Sport is, and has always been, sacred to me, in more ways than I can ever explain. It has always been my safety net from depression, my way of releasing tension, my free ticket to unadulterated joy, a primary source of self belief. As I’ve grown up, it’s been my refuge from an imperfect world. It was, and still is, far more pure than any other form of human activity. You can’t really cheat in sports – if you’re good, you’re good, and that’s that. Any corruption is ultimately self-defeating – those who take drugs to boost performance know within their hearts that it’s just because they’re not good enough, and that is a far more terrible punishment than any life ban. You can either hit a straight drive, or you can’t – there is no substitute for ability. There’s no ambiguity about the perfect yorker – nothing fake about a shot off the middle of the bat. Yes, there is cheating (who hasn’t appealed for a nonexistent caught behind?), and nepotism, and the use of steroids: vile and disgraceful blots on sports, that is all. Like any other human activity, this too is smudged with shame. There’s nothing like fixing, though.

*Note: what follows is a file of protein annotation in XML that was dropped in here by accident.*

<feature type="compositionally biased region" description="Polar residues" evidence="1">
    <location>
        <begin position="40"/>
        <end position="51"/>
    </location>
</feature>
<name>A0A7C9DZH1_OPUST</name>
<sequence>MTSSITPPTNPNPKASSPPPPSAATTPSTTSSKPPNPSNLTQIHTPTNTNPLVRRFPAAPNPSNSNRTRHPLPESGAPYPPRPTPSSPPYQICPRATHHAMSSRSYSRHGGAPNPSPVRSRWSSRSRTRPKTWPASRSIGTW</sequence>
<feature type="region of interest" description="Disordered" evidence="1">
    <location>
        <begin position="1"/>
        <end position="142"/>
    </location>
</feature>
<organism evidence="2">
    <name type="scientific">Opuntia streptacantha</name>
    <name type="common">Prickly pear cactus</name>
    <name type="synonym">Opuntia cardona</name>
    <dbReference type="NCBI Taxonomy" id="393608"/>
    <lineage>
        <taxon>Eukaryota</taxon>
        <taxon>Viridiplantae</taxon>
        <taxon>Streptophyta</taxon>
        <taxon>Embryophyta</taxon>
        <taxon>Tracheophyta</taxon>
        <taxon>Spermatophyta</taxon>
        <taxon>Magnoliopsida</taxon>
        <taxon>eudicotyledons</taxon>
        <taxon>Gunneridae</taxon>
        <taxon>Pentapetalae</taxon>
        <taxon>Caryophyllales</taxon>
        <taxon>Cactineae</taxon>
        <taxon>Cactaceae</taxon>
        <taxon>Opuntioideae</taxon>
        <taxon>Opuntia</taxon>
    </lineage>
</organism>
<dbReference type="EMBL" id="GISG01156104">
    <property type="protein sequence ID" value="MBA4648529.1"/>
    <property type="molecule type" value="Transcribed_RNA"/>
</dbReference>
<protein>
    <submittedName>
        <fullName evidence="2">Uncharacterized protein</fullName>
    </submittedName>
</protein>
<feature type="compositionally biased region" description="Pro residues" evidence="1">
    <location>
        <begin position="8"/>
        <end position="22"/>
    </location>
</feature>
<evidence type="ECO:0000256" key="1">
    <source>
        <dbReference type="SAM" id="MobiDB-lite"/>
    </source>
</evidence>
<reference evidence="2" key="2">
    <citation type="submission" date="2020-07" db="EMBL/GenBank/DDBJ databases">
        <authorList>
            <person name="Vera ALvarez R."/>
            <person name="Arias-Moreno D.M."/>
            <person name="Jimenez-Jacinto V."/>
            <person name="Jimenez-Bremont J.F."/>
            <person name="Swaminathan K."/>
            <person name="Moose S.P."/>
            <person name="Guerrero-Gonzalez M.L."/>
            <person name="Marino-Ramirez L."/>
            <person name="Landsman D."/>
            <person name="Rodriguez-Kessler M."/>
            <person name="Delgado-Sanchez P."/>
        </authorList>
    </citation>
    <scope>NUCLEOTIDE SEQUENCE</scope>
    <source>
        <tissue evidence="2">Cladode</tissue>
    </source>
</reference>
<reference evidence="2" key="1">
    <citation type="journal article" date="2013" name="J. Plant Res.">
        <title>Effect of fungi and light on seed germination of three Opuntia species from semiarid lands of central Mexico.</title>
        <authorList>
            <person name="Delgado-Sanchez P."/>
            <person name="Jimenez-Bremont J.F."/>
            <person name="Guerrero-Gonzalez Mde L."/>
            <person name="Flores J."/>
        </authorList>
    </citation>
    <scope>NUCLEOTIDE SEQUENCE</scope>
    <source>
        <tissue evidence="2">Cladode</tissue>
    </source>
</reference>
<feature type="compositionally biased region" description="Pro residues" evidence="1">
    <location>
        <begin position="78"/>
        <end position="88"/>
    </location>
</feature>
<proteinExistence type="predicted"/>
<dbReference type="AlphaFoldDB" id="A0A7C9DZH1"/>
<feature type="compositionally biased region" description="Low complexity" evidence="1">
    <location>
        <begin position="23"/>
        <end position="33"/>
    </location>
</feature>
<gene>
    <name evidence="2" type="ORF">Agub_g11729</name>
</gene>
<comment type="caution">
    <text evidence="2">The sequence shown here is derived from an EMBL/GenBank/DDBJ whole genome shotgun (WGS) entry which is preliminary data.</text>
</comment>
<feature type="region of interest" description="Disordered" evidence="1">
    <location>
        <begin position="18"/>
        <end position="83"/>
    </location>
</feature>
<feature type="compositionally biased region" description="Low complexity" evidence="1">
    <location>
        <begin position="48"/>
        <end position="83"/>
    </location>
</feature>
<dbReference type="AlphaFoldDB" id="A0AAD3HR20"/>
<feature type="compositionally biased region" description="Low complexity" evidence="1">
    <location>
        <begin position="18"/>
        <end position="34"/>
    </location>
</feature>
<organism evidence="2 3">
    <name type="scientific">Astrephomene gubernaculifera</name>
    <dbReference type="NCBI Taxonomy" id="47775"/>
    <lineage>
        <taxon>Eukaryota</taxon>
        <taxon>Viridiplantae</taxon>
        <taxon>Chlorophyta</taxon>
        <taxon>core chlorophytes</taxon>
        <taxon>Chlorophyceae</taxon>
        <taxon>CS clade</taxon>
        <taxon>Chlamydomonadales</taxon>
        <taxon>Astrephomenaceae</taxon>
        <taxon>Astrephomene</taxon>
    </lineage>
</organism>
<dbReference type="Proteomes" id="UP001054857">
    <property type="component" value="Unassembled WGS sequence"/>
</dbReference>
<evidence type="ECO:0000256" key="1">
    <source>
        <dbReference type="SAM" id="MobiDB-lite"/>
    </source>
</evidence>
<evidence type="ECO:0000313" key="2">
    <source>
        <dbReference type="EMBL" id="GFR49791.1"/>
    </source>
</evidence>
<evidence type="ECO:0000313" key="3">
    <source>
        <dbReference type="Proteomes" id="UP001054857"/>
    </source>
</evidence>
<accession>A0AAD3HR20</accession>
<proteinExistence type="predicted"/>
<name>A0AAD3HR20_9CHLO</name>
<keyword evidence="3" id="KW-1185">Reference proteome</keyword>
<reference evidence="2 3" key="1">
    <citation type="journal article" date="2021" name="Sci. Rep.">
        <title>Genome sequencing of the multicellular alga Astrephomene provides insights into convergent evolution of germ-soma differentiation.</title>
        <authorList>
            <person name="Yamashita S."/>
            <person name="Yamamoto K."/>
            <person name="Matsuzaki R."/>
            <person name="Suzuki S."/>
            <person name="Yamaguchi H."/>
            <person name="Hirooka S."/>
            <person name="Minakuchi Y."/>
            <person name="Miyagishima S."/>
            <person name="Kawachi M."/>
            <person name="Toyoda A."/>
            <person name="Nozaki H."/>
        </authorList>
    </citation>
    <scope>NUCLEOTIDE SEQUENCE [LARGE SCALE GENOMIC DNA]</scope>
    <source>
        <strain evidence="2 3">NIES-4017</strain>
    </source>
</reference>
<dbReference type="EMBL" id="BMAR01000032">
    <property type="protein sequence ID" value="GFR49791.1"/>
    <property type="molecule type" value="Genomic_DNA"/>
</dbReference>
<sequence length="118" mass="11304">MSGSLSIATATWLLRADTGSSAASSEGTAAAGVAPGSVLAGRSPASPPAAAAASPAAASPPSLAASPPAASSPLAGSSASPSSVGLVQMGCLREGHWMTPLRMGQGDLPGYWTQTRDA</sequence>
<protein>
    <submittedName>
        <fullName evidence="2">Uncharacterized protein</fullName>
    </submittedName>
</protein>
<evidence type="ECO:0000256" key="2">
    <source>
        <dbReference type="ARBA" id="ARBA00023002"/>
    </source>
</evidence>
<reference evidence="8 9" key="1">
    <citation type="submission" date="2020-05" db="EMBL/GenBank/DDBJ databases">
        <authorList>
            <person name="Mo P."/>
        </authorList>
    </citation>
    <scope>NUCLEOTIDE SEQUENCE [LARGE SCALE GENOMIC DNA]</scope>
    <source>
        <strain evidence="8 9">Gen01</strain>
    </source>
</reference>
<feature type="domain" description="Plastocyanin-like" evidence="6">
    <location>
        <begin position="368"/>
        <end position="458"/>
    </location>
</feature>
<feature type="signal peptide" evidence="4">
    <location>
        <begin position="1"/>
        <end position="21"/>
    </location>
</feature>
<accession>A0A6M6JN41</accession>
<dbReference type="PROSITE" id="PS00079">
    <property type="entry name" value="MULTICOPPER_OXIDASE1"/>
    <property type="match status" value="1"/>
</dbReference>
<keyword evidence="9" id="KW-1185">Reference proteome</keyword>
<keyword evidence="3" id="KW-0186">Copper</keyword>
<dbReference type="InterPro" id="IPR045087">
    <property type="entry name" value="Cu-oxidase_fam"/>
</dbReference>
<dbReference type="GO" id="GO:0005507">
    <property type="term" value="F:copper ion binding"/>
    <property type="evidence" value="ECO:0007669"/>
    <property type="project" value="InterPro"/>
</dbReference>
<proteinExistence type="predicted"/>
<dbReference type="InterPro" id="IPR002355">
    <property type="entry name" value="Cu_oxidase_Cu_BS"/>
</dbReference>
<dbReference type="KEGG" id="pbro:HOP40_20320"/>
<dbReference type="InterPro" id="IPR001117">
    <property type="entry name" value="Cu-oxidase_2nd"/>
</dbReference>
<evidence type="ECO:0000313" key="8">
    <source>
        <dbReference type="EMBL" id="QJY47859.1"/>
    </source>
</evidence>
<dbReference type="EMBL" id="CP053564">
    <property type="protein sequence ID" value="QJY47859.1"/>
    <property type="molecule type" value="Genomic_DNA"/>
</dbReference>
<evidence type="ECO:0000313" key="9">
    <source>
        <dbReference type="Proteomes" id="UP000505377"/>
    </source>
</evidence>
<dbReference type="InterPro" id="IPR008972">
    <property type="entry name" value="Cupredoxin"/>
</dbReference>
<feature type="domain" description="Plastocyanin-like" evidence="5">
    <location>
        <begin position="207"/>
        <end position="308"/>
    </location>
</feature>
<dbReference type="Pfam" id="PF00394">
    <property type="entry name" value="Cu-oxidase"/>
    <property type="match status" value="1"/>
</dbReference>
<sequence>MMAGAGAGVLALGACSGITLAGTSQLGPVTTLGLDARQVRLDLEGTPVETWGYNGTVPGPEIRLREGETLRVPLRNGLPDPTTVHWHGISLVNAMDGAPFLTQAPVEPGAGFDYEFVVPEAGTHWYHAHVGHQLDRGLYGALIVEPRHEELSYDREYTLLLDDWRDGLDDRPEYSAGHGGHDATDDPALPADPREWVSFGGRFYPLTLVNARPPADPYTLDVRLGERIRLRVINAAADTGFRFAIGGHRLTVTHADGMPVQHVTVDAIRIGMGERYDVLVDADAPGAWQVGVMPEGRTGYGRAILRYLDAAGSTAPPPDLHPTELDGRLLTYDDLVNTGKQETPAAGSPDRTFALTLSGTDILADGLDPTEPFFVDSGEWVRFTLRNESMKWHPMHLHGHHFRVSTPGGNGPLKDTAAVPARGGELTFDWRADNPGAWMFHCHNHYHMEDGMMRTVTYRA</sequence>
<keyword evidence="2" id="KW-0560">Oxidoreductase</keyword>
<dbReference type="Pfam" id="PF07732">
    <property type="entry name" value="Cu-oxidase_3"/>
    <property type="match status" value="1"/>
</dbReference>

You feel like you’ve been spit on – like everything you stood for is now false – like nothing is sacred anymore (if it ever was to begin with). You feel used, your emotions toyed with, your happiness and depression peddled on the streets by pimps who couldn’t care less. Everything is called into question – was that a legitimately dropped catch? Did he hit that reckless shot on purpose? Was that sweep premeditated even before the toss?
What makes it worse is that I was the diehard fan who defended the players and the game for years. When people dismissed the Pakistan team as a bunch of match-fixers, I asked them how it was possible to ‘fix’ a diving catch or plan a perfect googly. While most of the country sank into depression after Sydney, I rationalized; even had the audacity to celebrate a good performance after St. Lucia. Whenever someone criticized the Pakistan team and painted them as nothing but a bunch of incompetent and lazy losers, I spent hours defending them – actions that I do not regret, but that now seem potentially misguided (even though I wasn’t alone). I recently spent an entire afternoon proving to my aunt that the Pakistani team did have talent, skill, and effort, and proceeded to teach her four year old son how to bat as an encore. He has since found a hero in the Pakistan cricket team: Mohammad Aamir.